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topic 8561

Why Do We Do Plating?!


(2001)

I have this elementary question. Why do we do plating for circuit boards (such as oscillators)? Why do we use especially Tin? We already have one metal substrate (say Aluminum), then why do we need one more conductor over it? Is there any specific reason for this other than having a shining surface, wear resistance and solderability?

John Appa Durai
- Newport News, Virginia


(2001)

The purpose of electroplating is to supply a surface having different properties than the basis metal. Aluminum oxidizes and forms a non-conductive skin.

Ted Mooney, finishing.com Teds signature
Ted Mooney, P.E. RET
finishing.com
Pine Beach, New Jersey


(2001)

Thank you for the reply Mr. Ted Mooney, P.E.

The reason for my question is Sn whiskers observed at the lid of the circuit boards. To my understanding the Sn whiskers are growing very easily at normal working conditions (temp between 50 -75Deg C).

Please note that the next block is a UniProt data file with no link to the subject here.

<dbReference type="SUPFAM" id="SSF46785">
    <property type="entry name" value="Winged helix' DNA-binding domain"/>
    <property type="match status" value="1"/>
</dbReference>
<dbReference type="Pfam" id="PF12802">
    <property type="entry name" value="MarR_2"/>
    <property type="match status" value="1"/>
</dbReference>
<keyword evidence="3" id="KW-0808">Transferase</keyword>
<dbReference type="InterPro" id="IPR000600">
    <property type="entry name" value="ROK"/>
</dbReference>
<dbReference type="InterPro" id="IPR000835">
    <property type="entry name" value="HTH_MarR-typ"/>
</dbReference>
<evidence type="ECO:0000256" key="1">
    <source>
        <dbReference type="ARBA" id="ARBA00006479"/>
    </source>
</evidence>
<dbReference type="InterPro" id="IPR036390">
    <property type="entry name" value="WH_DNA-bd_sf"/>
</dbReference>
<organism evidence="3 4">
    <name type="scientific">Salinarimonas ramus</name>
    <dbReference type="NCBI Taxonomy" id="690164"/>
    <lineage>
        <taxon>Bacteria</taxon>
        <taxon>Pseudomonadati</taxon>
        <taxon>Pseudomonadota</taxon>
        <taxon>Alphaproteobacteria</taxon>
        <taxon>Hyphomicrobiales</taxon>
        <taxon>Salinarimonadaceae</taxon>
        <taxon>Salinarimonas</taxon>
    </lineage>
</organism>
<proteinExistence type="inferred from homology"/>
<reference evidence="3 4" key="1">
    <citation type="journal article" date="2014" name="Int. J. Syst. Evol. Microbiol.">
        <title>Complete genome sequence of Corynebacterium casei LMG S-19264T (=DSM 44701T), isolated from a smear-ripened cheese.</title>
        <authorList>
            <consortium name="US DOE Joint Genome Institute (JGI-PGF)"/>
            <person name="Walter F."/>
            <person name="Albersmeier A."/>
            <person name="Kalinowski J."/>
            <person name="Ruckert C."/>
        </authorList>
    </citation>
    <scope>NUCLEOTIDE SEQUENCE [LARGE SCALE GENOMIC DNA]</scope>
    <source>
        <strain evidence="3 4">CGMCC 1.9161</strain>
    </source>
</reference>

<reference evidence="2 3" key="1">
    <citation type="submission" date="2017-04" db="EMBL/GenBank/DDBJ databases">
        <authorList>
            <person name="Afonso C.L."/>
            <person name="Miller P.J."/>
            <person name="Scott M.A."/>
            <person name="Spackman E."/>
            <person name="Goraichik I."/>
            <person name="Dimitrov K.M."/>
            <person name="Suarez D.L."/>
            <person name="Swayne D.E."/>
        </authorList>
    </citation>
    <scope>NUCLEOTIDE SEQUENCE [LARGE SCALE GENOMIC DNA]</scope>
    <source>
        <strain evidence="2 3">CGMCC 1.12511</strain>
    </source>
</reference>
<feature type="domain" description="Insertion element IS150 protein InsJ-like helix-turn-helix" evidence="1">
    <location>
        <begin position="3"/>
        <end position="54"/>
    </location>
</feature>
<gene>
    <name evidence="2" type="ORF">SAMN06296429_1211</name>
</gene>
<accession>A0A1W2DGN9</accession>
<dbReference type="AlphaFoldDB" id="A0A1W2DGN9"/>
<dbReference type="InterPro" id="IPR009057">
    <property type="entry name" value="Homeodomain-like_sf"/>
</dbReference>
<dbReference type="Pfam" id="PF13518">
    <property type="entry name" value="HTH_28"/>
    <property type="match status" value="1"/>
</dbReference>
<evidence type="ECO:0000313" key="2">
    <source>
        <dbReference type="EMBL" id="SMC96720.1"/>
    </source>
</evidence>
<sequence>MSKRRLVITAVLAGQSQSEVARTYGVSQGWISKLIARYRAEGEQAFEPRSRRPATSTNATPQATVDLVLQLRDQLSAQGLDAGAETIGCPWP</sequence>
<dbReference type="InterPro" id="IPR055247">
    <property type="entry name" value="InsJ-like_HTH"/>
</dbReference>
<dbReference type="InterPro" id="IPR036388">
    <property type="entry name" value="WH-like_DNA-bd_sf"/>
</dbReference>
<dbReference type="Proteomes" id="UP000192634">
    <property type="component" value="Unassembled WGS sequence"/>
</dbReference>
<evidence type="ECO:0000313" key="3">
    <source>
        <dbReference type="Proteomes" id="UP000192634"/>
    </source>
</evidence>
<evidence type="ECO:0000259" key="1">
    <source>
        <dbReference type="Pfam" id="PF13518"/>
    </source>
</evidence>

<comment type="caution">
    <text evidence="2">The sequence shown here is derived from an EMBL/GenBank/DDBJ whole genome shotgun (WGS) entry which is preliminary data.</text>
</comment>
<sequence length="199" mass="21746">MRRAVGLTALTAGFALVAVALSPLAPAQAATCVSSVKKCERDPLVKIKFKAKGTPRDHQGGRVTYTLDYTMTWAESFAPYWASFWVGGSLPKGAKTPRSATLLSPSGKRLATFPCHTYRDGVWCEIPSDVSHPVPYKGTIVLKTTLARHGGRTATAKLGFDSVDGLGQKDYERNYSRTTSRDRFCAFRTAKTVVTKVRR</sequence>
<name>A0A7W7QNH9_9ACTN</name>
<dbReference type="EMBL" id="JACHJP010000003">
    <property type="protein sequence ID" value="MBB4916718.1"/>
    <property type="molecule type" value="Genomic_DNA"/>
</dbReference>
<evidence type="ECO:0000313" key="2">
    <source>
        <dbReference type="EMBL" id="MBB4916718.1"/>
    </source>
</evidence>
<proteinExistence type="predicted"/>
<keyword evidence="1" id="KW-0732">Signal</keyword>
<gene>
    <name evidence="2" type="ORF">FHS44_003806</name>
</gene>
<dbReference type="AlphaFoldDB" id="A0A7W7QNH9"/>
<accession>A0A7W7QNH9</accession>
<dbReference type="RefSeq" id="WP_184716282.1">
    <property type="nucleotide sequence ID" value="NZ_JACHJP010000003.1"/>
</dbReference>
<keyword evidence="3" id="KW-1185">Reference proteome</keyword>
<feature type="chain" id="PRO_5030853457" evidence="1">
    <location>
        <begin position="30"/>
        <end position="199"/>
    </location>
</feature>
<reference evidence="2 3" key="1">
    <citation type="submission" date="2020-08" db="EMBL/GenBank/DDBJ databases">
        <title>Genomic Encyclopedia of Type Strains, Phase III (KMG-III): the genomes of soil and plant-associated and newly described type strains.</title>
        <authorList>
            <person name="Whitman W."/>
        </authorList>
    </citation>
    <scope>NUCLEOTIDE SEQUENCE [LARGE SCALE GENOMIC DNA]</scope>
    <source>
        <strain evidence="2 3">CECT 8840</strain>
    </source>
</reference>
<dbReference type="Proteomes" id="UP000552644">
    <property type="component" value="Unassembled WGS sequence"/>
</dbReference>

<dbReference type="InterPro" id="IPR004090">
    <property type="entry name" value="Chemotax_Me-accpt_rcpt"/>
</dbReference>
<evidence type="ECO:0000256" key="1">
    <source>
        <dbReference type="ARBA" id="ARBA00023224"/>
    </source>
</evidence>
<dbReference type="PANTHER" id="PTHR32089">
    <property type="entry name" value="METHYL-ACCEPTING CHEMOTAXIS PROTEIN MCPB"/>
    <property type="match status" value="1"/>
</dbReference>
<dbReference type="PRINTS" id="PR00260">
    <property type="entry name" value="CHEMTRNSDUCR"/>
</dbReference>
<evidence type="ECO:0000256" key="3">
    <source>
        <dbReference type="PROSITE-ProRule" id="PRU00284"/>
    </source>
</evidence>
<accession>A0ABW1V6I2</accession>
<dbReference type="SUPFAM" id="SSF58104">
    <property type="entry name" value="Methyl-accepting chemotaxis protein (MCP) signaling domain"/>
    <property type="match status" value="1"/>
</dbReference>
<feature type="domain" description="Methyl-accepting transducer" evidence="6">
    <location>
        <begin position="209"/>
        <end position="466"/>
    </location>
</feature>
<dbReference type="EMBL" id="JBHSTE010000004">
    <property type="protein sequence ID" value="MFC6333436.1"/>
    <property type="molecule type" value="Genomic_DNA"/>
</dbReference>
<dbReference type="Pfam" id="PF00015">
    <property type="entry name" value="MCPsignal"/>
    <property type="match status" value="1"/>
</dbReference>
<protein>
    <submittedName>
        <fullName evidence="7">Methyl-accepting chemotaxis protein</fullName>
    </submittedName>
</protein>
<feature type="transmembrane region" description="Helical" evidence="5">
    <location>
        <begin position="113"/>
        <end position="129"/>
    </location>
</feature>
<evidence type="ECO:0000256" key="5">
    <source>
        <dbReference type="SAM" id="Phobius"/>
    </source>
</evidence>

The formation of an oxide layer over a metallic surface is observed commonly in many metals such as Al, Cr, Ti, Fe, Mg, Ni, Cu, Ag (with exceptions in materials such as gold). Is the formation of oxide layer with Sn very unlikely? Does the smoothness of Sn play any role for shielding?

Thank you for your answer.

John Appa Durai
- Newport News, Virginia


(2001)

Whiskers are a whole 'nother subject, John. To summarize, the best way to fight them is reportedly with alloying ingredients and a stress relieving thermal treatment like reflow.

I'd presume that tin oxidizes readily but that, being so soft, good contact is made upon re-insertion.

I am not an electronic noise expert and don't feel qualified to answer your question about whether a smoother surface is better for shielding, but I would say that this is not one of the primary reasons for plating something with tin.

Ted Mooney, finishing.com
Teds signature
Ted Mooney, P.E. RET
finishing.com
Pine Beach, New Jersey



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